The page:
Don't Follow Trends. Trends come and go. Write what you want, but don't write it just because it's currently popular. That popularity can fade as quickly as a day. With that said, if a popular trend is Vampire Unicorns and you
absolutely ADORE Vampire Unicorns, then write it. But, if an agent or editor says "ABSOLUTELY NO VAMPIRE UNICORNS" do NOT query them your Vampire Unicorn novel.
Know industry terms. Do you know what mss is? What a query is? What an ARC is? Do you understand editorial terms? Find a book on writing and study it. Writer's Digest has some pretty good resources. They have a Free Advice section.
Research where to submit your work. A good website is Preditors & Editors. Jeff Herman's Guide To Book Publishers, Editors, & Literary Agents is pretty much updated every year and the 2017 one is available on Amazon and on Barnes & Noble. It has a wealth of information, but make sure you use this book in tandem with looking up the agent/editor you're interested in on their website because sometimes they have more information on their website and may have updated since the publication of the book. It's a resource, not a bottom line tell-all.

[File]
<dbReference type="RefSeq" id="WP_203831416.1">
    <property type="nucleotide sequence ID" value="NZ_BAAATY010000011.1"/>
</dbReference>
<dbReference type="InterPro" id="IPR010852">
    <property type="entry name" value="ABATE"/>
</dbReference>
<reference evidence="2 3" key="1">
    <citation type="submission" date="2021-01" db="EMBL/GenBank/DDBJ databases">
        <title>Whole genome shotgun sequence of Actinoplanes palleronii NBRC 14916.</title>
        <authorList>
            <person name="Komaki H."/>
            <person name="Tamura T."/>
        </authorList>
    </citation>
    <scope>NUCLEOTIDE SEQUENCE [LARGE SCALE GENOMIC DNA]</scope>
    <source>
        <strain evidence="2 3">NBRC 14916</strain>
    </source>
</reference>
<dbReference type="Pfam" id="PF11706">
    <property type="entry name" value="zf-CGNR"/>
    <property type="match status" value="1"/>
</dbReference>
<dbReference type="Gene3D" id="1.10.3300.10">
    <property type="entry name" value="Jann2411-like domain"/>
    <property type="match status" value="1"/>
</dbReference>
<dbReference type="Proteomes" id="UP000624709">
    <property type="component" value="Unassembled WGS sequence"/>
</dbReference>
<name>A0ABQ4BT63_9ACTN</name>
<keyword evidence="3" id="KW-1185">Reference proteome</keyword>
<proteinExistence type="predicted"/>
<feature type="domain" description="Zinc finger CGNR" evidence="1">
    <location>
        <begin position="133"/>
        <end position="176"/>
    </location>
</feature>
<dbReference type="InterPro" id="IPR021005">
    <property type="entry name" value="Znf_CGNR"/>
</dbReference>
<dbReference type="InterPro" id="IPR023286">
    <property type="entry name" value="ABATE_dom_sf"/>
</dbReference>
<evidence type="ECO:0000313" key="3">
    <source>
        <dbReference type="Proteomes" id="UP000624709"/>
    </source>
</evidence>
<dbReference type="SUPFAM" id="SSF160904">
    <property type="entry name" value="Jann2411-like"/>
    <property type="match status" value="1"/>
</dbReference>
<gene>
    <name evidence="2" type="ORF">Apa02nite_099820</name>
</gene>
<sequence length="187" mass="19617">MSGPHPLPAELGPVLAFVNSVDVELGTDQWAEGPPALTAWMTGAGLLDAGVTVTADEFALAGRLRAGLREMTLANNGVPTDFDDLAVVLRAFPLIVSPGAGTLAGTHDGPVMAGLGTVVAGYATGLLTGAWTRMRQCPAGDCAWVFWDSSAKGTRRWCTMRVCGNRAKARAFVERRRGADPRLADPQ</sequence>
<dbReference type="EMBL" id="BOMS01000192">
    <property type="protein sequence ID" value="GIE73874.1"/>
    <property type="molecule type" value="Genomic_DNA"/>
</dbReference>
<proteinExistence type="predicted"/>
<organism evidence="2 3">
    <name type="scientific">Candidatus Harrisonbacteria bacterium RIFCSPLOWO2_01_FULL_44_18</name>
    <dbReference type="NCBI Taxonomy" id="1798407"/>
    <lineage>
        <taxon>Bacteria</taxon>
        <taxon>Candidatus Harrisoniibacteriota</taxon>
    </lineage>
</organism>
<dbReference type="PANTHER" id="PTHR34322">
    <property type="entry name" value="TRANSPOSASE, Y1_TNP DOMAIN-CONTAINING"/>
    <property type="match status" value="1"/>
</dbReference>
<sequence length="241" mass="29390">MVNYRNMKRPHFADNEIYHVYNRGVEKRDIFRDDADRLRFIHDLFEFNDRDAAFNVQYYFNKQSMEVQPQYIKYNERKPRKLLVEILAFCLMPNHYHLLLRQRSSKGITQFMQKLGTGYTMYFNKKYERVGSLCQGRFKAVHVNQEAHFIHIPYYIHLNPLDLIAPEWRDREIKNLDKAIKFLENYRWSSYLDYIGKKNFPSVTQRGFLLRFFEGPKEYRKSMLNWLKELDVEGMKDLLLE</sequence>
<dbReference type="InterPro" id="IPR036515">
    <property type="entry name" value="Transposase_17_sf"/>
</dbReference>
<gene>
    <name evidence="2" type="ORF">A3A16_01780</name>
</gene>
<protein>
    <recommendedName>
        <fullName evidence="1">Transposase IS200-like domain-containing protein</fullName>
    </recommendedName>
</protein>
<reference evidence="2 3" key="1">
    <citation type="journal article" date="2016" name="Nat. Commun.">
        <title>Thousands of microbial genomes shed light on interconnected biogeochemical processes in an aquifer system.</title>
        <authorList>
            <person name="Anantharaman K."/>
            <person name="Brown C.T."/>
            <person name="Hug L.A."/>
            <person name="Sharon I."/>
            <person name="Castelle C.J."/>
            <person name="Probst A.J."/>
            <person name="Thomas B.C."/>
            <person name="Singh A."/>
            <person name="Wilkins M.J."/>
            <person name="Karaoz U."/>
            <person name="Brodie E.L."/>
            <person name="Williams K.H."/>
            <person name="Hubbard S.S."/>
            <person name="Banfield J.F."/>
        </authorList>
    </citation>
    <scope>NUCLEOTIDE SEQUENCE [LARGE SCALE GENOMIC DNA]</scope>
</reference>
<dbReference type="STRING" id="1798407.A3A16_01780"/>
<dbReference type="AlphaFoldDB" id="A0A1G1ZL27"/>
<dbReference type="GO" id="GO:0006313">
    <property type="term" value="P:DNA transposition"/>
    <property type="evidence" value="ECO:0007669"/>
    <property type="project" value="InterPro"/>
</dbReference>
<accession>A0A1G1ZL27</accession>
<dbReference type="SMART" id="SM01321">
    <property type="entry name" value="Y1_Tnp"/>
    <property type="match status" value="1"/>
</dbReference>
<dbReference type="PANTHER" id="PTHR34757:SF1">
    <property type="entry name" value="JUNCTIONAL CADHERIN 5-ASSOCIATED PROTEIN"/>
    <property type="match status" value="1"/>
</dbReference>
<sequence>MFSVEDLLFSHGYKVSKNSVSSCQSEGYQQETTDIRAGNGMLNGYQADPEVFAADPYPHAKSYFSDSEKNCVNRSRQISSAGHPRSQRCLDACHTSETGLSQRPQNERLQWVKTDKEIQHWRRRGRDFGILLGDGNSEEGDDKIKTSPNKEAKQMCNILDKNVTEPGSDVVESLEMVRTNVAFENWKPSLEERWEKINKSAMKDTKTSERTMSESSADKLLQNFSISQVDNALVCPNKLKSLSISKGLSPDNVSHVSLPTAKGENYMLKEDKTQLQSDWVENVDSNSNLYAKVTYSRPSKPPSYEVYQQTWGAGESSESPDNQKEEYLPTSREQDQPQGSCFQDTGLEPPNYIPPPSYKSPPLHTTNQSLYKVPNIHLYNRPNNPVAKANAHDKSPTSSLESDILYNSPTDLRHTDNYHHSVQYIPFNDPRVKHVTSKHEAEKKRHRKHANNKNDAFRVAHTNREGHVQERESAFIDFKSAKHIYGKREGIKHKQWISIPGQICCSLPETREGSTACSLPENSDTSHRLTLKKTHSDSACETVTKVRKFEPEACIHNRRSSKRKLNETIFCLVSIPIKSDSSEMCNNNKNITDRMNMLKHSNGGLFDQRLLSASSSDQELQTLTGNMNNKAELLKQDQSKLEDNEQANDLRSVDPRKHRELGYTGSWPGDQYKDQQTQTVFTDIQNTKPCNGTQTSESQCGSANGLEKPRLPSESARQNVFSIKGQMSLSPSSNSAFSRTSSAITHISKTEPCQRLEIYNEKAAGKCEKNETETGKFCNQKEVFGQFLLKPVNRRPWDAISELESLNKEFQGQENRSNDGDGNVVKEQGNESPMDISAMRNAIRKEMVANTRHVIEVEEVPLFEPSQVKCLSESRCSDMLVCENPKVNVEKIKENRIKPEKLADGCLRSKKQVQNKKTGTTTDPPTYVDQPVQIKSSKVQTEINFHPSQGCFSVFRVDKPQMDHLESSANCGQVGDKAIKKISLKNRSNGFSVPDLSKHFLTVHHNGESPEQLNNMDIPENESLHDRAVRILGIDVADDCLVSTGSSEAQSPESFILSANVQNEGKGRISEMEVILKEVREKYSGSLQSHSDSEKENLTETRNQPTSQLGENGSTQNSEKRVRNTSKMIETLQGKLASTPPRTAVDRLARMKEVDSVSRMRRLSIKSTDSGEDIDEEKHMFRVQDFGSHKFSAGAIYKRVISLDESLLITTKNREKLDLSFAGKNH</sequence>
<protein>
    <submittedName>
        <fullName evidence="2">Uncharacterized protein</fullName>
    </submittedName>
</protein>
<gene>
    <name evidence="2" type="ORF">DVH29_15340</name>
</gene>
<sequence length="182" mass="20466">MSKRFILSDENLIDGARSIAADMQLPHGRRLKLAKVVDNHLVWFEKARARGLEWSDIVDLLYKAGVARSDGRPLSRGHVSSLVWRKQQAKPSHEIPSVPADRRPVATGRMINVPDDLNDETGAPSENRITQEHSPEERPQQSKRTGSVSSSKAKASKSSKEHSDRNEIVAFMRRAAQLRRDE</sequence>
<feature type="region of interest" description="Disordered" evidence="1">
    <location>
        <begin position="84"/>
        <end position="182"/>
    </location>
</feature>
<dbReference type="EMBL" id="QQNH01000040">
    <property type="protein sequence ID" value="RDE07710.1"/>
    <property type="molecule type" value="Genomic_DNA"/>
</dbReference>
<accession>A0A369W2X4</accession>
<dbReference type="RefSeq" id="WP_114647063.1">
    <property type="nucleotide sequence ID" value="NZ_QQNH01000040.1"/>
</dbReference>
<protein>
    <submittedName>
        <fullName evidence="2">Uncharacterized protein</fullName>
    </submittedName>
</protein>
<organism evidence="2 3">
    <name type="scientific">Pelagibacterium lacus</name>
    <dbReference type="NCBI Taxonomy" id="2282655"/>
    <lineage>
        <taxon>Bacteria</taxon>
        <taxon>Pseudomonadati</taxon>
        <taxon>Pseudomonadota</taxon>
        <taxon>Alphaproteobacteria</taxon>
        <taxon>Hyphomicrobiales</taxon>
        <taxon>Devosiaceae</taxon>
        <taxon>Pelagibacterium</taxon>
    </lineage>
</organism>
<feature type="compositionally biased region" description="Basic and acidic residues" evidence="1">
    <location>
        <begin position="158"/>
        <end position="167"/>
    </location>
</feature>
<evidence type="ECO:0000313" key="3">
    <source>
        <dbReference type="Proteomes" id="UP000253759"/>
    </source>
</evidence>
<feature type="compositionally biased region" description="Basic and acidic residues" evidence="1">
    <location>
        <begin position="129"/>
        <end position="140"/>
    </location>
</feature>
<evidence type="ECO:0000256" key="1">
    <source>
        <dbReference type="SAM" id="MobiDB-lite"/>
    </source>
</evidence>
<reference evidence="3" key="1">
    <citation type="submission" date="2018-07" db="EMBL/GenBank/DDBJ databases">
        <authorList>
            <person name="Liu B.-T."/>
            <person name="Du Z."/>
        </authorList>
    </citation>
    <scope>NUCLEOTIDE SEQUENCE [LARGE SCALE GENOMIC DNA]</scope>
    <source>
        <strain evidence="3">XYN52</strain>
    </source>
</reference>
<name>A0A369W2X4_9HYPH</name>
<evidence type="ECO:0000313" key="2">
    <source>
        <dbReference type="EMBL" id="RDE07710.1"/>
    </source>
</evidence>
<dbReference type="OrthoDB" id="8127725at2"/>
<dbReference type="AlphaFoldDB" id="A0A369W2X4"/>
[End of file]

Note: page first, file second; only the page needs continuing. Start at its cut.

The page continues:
When I was starting out I read The Complete Idiot's Guide To Novel Writing (not that anyone is an idiot, that's just the title). Unfortunately, I don't think there is an updated version of the book. So, some of the advice might be a little dated.
Study The Industry...
Are you falling for a myth about publishing?
Long ago, before I got serious about writing I thought writers had to pay to have their books published.
Here's the reality: At the time, this was vanity publishers and they were known to take advantage of authors.
So's what's the scoop nowadays?
Most of the time you don't pay anything out of pocket to have your work published unless you self-publish and depending on how you
do that will determine how much you pay. I don't pay anything out-of-pocket to have my work published because I'm working with a publisher that isn't a vanity publisher. Agents and editors aren't supposed to ask you for up-front fees (although, I think there are times there might be a reading fee, but I haven't seen those in my research of agents and editors). Agents are paid through taking a percentage of an author's royalties. Editors get paid by taking a percentage of royalties, too.
Add A Bit Of Polish To Your Work...
Yay! You finished your manuscript. It's lovely, it's amazing, it's got a great plot and engaging characters...you've studied the industry, you know what you want to do...you're ready to publish...
WAIT A MINUTE!
Did you edit your work?
Edit? What? Huh?